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Louvre exhibition debunks 'isolated genius' myth of Vermeer

Dutch artist may not have secluded himself in Delft as previously believed

by Martin Bailey  |  20 February 2017
Louvre exhibition debunks 'isolated genius' myth of Vermeer
Johannes Vermeer, Lady Writing (around 1665-67) © National Gallery of Art, Washington, DC
The myth of Johannes Vermeer as an isolated artist, confined to his home city of Delft, looks set to be shattered. A new exhibition, opening at the Louvre on Wednesday (22 February), emphasises that he was deeply influenced by other Dutch genre painters of his time. 

Vermeer and Delft have until now been firmly linked in the history of art. There is little documentary evidence that the painter travelled far. Scholars (and novelists, such as Tracy Chevalier) have studied the ties between him and his fellow Delft citizens. He is often called “Vermeer of Delft”, to differentiate him from the landscape artist “Vermeer of Haarlem”. All this reinforces the idea that he was an isolated genius, only occasionally leaving his birthplace.

Blaise Ducos, the Louvre’s co-curator of Vermeer and the Masters of Genre Painting, says that although he has been working on the exhibition for five years, it is only now with the paintings hanging that the full extent of links between Dutch genre artists has become apparent. “Vermeer must have travelled and seen the work of other genre painters, otherwise he would not have been so apprised of what was going on. Like Rembrandt, he never went abroad, but he was not an artist secluded in Delft, working in his small studio,” Ducos says.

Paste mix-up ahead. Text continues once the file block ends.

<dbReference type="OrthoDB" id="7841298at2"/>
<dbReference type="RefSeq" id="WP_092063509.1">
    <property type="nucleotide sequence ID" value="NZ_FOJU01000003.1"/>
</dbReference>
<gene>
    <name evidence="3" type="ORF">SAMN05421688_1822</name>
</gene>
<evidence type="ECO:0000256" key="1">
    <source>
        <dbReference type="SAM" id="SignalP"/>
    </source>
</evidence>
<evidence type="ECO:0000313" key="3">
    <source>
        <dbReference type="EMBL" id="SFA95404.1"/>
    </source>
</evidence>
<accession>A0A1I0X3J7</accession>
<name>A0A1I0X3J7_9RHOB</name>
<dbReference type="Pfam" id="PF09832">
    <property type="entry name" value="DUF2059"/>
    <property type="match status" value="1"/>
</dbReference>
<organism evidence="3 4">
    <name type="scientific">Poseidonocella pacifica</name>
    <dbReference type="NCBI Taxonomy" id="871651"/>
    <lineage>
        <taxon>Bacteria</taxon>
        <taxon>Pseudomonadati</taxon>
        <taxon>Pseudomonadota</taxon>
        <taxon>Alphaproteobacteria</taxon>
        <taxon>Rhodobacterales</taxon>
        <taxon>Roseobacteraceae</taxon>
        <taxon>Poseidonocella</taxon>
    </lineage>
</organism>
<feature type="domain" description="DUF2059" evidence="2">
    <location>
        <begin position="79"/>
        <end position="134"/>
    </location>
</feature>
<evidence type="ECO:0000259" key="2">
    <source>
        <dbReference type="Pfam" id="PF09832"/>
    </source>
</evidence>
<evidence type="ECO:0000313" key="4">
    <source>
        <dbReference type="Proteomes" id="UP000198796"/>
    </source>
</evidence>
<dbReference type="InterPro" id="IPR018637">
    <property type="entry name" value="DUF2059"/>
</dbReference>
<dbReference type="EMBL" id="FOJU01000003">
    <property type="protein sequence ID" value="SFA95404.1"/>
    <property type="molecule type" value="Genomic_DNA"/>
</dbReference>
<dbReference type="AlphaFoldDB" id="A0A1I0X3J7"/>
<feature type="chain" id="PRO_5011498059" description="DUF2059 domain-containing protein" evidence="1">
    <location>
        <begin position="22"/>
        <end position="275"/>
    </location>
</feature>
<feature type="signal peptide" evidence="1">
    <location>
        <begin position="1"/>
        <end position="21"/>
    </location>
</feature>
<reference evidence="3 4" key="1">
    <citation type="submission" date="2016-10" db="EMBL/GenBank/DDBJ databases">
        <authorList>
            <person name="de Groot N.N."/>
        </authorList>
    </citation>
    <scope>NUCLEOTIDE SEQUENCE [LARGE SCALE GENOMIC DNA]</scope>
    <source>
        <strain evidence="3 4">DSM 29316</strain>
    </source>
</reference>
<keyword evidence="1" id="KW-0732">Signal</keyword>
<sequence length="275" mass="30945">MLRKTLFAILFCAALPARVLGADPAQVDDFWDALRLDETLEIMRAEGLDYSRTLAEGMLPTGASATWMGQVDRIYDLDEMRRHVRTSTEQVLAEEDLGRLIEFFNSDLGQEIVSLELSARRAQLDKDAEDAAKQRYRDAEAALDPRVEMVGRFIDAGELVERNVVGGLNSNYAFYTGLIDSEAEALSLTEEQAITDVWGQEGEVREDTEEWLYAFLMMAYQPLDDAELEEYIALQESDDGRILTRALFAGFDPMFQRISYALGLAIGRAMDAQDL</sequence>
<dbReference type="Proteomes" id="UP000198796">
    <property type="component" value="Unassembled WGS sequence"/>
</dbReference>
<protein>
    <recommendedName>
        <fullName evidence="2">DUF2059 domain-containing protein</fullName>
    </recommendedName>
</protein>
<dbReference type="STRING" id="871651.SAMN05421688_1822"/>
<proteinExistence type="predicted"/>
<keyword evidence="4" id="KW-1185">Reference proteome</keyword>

Gerard ter Borch, Woman Writing a Letter (1655-56) (Image: © 2017 Mauritshuis)
Gerard ter Borch, Woman Writing a Letter (1655-56) (Image: © 2017 Mauritshuis)
One of the examples presented in the show is Gerard ter Borch’s Woman Writing a Letter (around 1655-56, now Mauritshuis, The Hague), which hangs in the Louvre exhibition next to Vermeer’s Lady Writing (around 1665-67, now at the National Gallery of Art, Washington, DC). The concept of a woman writing (presumably a love letter) in a darkened room appears to come from Ter Borch’s painting, the first-known example of this subject in Dutch art. 

Vermeer, Ducos argues, must have seen the earlier work, probably in Ter Borch’s studio in Deventer or with a Rotterdam collector. But Vermeer has developed the theme, bringing his letter-writer to life by having her turn towards us with a powerful gaze. What the exhibition also proves is that although Vermeer may have adopted ideas and poses from slightly earlier works, in his hands they take on qualities unmatched by his rivals.

• Vermeer and the Masters of Genre Painting, Musée du Louvre, Paris, 22 February-22 May; National Gallery of Ireland, Dublin, 17 June-17 September; and National Gallery of Art, Washington, DC, 22 October-21 January 2018. An English edition of the catalogue, published by Yale University Press, is available now. 

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